In recent days Demorcrats and Republicans alike have questioned the powers of a President of the United States to commit an airstrike without the knowledge or consent of Congress, in this case that President Trump ordered the assassination of Iranian leader Qassam Soleimani through drone strike on January 3, 2020. Approximately two weeks prior to this action, President Trump was impeached by the House of Representatives on December 19, 2019, on charges of abuse of power and obstruction of Congress. Many believe, myself included, that these actions represent the dire need for a Democratic President to be elected in 2020 in order to re-establish America as a reliable, moral government and trustworthy global power. But how? Votes!
According to the Pew Research Center, nearly 60% of registered voters born after the year 1981 are either registered as a Democrat or are Democratic-leaning independents, and generating enthusiasm among this younger, more progressive base of the Democratic Party is crucial for Democrats to win the election in November. Millennials! However, there is a major challenge the Democrats face during this primary period of the election cycle: the ideological divide.
Among millennials, people born between 1981-1996, approximately 69% support either Senator Elizabeth Warren or Senator Bernie Sanders. On the other hand, nearly half of Democratic voters above the age of 65 support former Vice President Joe Biden, the current frontrunner and clear favorite among the older, more moderate wing of the party. While the Democrats are more associated with being the more liberal party in America’s broken two-party system, over one-third of Biden supporters identify themselves as having some conservative beliefs. What is interesting and really kind of crazy up close, is that while these Democratic voters may think of themselves as conservative religiously or morally, they are often mistaken!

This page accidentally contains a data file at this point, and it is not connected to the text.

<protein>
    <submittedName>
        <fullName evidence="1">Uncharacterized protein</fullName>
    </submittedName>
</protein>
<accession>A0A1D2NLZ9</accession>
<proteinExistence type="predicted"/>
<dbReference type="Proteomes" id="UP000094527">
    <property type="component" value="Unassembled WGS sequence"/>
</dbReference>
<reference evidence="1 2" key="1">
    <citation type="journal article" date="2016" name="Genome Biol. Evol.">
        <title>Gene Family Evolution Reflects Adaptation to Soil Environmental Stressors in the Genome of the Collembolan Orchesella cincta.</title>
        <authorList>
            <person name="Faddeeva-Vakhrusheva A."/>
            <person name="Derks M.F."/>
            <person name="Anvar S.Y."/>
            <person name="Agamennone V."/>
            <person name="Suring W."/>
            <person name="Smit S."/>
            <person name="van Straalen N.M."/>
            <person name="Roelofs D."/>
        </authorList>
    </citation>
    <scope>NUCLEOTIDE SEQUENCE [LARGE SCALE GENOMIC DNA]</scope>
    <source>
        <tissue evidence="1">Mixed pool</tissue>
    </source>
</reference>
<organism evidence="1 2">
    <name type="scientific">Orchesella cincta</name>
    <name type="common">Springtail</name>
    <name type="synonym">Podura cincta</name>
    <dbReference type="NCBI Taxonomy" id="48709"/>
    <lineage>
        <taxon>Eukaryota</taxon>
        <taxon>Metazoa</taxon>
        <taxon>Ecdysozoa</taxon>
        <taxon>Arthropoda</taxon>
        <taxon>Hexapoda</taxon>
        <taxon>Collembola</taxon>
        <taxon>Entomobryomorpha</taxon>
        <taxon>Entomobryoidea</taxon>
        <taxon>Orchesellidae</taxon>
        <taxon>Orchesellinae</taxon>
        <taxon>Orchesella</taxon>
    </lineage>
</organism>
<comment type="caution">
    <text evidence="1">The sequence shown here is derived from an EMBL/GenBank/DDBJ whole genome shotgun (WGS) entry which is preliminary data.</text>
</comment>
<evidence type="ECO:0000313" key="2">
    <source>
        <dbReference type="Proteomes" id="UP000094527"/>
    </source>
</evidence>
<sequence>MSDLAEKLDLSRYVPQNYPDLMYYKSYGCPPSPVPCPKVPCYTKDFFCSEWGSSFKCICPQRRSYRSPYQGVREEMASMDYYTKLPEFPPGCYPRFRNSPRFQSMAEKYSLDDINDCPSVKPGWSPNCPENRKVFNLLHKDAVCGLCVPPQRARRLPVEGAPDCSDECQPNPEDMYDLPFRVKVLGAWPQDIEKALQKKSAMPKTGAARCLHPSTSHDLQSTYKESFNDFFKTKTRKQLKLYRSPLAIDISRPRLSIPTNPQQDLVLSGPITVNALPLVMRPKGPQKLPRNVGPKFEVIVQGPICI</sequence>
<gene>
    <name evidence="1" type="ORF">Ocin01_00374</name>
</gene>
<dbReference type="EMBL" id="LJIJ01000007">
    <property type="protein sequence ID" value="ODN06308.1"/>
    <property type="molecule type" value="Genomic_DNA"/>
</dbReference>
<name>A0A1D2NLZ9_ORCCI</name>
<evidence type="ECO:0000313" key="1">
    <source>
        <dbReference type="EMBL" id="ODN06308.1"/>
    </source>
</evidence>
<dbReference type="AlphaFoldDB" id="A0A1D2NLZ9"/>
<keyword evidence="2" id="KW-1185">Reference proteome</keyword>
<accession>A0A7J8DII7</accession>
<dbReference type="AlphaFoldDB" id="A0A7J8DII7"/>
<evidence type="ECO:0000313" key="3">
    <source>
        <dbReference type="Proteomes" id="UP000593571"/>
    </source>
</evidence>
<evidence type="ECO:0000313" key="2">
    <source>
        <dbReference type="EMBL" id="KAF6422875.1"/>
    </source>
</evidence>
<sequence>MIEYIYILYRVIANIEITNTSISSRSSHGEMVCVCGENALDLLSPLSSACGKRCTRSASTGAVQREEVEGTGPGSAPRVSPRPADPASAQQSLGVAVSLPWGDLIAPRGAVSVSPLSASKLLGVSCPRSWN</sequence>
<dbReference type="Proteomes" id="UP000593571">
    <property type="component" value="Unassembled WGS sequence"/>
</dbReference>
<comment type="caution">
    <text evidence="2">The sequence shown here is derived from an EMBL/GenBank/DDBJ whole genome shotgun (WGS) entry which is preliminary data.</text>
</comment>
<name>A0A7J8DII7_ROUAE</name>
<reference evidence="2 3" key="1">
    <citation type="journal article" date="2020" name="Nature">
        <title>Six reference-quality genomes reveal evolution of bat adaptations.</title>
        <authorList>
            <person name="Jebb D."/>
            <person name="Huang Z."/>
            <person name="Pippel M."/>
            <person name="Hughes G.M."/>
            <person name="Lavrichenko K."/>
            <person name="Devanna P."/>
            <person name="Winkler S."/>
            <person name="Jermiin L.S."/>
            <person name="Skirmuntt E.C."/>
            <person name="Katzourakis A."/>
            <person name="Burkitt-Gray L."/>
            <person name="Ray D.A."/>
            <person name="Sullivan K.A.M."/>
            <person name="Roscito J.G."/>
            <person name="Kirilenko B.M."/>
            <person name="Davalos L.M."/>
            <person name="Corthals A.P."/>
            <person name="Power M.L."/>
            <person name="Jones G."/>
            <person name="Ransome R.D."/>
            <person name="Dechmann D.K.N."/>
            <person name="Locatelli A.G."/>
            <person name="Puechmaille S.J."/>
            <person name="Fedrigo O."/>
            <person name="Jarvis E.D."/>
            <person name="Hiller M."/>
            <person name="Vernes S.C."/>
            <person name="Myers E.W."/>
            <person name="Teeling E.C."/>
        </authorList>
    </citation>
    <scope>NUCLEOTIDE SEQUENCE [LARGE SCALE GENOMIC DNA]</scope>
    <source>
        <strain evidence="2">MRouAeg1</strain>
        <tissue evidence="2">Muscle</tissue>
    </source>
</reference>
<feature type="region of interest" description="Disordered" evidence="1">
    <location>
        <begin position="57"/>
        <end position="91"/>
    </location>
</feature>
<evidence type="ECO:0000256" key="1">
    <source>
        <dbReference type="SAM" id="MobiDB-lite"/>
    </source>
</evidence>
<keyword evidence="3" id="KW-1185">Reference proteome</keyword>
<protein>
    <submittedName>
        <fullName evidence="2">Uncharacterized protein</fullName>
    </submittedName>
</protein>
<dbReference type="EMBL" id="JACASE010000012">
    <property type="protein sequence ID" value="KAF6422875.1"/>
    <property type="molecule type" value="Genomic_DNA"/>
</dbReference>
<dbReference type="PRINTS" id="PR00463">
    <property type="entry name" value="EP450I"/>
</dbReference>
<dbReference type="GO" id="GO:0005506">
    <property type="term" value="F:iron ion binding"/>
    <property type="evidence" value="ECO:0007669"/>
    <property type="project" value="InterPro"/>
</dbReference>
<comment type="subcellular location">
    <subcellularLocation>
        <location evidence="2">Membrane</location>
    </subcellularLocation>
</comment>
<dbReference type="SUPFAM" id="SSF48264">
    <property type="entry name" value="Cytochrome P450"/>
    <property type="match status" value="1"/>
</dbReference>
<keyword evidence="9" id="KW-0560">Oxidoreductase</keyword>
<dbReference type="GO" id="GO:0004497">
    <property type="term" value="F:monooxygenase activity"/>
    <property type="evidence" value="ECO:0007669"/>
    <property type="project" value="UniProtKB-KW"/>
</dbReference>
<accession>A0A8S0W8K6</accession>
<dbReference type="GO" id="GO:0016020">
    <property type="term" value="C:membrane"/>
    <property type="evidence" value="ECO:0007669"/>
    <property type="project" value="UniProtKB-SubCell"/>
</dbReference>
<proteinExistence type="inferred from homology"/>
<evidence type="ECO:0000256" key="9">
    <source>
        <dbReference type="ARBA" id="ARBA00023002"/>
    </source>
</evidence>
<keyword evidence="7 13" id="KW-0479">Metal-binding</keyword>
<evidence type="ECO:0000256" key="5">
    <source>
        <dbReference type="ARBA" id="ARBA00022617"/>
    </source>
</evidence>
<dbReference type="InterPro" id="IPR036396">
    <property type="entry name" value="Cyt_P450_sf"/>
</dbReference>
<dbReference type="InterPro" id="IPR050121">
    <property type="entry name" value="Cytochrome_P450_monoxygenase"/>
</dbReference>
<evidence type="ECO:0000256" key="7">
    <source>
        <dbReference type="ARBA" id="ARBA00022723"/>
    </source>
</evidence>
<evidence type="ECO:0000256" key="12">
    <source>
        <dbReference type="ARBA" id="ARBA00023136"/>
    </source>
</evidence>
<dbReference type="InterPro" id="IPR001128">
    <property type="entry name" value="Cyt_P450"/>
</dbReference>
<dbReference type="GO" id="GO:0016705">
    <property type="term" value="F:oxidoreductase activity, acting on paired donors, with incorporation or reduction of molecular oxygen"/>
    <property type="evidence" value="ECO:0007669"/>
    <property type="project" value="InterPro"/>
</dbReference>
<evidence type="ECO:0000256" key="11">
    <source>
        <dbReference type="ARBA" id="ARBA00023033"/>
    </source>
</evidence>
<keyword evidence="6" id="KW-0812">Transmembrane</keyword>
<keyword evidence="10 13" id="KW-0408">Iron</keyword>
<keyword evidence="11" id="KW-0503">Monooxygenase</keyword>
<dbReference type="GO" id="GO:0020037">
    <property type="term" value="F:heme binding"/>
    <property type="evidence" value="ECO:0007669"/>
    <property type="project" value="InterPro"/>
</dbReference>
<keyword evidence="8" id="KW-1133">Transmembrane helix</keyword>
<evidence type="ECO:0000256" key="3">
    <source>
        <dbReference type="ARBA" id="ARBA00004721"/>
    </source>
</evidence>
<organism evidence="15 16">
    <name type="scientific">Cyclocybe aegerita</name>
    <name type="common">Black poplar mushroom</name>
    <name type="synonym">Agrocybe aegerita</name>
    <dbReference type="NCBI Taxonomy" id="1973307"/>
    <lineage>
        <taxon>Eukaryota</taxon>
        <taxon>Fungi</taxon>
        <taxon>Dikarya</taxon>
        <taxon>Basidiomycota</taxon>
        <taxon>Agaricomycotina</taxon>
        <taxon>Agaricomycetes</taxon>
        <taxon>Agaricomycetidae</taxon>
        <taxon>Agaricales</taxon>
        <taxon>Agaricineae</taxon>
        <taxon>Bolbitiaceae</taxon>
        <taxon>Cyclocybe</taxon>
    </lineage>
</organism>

What has shown to be more effective in winning an election are the policies a candidate proposes, not the political ideology that the corporatist media aligns them with. Therefore, while the media may tout Senator Sanders as a “radical socialist” who is “too far left” to get elected, his policy positions actually align with the majority of the American electorate across party lines. According to a survey conducted by the American Barometer, 70% of Americans support Sanders’ “Medicare-for-All” healthcare proposal, which would transition the United States healthcare system from a privatized structure to a single-payer, nationalized system similar to the ones implemented in just about every other developed nation in the world. According to a poll conducted last year by Data for Progress, nearly 60% of registered voters support the Green New Deal, a bold policy on climate action in which the federal government would create public sector jobs and invest in low-income communities by building energy efficient infrastructure, replacing lead water pipes, and updating America’s energy grid. A tax on the wealth of the richest Americans, which would affect those with a net worth of $32 million or more under Sanders’ proposal, is backed by 74% of voters. These economically populist policies proposed by Senator Sanders would achieve the promises that President Trump touted in his 2016 campaign but couldn’t deliver on, as outsourcing continues to rise and the debt and deficit skyrocket under his administration. The notion that the Democrats need to nominate a moderate such as Joe Biden in order to win this election is a fallacy. Biden’s campaign has failed to generate interest among the party’s young base, and is a mirror image of Hillary Clinton’s abysmally enthusiastic effort to win the presidency in 2016. As scandal after scandal plagues the Trump administration, it is vital for the Democrats to nominate a candidate who will not only bridge the party’s ideological divide and encourage young voters to turn out, but will bring an end to the present circumstance of American politics.